Air pollution is a major public health concern worldwide. It is always important and interesting to know which countries have the dirtiest and cleanest air in the world, which may vary over different time periods. In a previous essay, top 10 countries with the world’s dirtiest air in 2019 was introduced. However, it remains interesting for me to know which countries have the dirtiest air in previous years.
In a recent study, two scientists in Norway analyzed the data of ambient particulate matter (PM2.5) pollution, extracted from the OECD database, across 195 countries and territories between 1990 and 2017. They reported top 10 countries with the dirtiest and cleanest air in terms of average annual PM2.5 levels during 1990-2017 (Figure).
Of the 10 countries with the world’s dirtiest air during 1990-2017, three are Asian countries (Nepal, India, Pakistan), six are African countries (Niger, Central Africa Republic, Egypt, Gabon, Cameroon, Equatorial Guinea), and remaining one is in the Middle East (Saudi Arabia). These countries with persistently high levels of PM2.5 depend primarily on solid fuels and traditional biomass.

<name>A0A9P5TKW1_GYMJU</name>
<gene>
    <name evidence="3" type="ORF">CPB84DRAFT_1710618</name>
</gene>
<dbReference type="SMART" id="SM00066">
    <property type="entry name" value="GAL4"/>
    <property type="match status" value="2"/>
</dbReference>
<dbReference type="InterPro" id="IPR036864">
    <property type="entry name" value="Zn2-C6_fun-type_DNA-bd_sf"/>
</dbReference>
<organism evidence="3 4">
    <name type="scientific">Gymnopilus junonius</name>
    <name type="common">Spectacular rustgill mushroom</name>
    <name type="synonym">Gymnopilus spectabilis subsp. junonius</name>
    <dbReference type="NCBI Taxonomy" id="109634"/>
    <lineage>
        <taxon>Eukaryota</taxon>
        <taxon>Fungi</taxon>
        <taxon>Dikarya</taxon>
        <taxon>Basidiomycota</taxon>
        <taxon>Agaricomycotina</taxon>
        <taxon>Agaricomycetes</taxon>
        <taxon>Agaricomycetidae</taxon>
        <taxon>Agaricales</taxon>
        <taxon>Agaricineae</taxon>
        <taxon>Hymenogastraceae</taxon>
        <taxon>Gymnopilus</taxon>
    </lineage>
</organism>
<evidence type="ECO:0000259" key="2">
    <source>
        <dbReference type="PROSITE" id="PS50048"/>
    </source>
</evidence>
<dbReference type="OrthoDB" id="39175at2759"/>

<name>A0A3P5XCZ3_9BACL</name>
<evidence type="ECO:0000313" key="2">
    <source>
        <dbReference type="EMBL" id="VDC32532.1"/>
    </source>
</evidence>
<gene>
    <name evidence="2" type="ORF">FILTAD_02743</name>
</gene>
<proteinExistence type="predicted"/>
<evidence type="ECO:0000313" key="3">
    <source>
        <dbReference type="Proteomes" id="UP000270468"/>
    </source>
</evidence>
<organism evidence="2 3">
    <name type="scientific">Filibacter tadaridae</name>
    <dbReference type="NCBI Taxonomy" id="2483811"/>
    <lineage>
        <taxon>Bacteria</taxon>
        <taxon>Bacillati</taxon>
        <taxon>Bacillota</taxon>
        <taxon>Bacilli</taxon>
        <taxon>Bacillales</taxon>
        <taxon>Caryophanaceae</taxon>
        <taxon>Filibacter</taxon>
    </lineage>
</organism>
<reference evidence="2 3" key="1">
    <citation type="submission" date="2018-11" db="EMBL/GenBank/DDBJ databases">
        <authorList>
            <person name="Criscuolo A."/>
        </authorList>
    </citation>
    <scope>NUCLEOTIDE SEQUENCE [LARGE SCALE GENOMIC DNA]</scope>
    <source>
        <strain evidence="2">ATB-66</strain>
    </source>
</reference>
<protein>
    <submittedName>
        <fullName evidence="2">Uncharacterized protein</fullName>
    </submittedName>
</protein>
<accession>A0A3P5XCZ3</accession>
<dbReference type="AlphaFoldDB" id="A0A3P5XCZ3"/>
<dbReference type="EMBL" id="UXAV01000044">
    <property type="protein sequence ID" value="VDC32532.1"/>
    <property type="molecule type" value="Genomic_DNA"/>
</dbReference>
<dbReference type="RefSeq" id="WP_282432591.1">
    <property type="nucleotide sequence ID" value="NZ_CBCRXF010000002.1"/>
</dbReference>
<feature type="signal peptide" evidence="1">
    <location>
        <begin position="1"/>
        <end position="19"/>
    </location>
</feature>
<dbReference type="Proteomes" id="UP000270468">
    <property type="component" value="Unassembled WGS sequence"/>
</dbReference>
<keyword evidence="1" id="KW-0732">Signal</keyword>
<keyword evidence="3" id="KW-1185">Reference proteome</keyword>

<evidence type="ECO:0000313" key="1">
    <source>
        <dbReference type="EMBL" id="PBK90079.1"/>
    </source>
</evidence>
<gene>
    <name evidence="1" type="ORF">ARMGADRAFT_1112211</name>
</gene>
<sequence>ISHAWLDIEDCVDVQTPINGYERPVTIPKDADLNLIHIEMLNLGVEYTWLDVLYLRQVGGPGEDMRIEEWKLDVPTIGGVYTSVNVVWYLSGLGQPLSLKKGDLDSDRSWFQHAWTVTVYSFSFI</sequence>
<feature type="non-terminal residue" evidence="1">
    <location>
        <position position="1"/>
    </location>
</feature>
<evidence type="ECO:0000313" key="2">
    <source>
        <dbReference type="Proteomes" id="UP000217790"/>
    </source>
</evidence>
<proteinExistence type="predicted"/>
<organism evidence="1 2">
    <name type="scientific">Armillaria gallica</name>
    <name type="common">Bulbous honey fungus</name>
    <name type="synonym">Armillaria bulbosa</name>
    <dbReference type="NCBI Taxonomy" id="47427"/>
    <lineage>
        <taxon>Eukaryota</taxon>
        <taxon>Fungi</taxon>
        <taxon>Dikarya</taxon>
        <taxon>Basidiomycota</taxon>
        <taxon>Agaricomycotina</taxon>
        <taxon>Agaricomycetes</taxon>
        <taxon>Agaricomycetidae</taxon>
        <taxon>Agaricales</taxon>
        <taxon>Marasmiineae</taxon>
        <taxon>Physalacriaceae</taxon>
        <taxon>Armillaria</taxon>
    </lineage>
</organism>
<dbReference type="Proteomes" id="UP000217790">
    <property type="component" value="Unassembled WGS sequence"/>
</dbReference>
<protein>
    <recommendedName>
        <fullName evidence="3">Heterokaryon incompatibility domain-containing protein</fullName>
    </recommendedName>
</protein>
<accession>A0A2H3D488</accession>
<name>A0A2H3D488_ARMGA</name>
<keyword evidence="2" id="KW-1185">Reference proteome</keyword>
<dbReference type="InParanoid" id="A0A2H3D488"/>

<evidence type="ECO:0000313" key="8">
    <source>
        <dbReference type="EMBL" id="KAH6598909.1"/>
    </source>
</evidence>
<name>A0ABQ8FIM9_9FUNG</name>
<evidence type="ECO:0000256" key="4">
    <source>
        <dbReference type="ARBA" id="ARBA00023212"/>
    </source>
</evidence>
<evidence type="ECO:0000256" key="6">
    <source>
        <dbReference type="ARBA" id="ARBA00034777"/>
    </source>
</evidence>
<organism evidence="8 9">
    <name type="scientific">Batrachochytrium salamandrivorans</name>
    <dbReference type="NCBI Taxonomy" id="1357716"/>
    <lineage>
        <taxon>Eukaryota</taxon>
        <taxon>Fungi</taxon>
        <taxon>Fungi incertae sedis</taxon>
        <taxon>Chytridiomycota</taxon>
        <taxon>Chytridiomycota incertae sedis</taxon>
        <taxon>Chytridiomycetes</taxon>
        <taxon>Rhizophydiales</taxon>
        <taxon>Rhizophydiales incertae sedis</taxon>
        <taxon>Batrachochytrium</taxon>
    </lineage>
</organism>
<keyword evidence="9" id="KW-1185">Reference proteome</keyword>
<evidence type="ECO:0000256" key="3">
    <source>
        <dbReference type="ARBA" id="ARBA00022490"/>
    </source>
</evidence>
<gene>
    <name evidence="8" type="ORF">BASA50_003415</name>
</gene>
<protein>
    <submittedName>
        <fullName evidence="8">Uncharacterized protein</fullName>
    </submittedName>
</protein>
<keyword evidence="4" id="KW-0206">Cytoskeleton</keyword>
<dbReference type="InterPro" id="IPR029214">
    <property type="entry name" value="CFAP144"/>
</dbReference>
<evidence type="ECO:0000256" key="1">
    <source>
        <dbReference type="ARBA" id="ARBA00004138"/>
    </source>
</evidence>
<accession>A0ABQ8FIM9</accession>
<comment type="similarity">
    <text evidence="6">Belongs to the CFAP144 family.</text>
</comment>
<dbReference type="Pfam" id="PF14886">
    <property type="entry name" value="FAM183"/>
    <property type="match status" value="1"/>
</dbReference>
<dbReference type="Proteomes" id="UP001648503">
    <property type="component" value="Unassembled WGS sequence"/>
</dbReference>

On the contrast, top 10 countries with the world’s cleanest air during 1990-2017 were observed mainly in high-income countries. Of them, four are in Northern Europe (Denmark, Norway, Sweden, Finland), two in Southern Europe (Spain, Portugal), additional two in Northern America (Canada, USA), one in Southern America (Brazil), and the remaining one in Oceania (New Zealand). None of them had PM2.5 (annual mean) below WHO guideline of 10 μg/m3 for air quality during 1990-2017.
The highest level of average annual PM2.5 was recorded in Nepal (57.91 µg/m3), which is 3.8 times more than the lowest average observed in Spain (15.12 µg/m3). In the next article, top 10 countries with the highest and lowest mortality rates attributable air pollution during 1990-2017 will be introduced.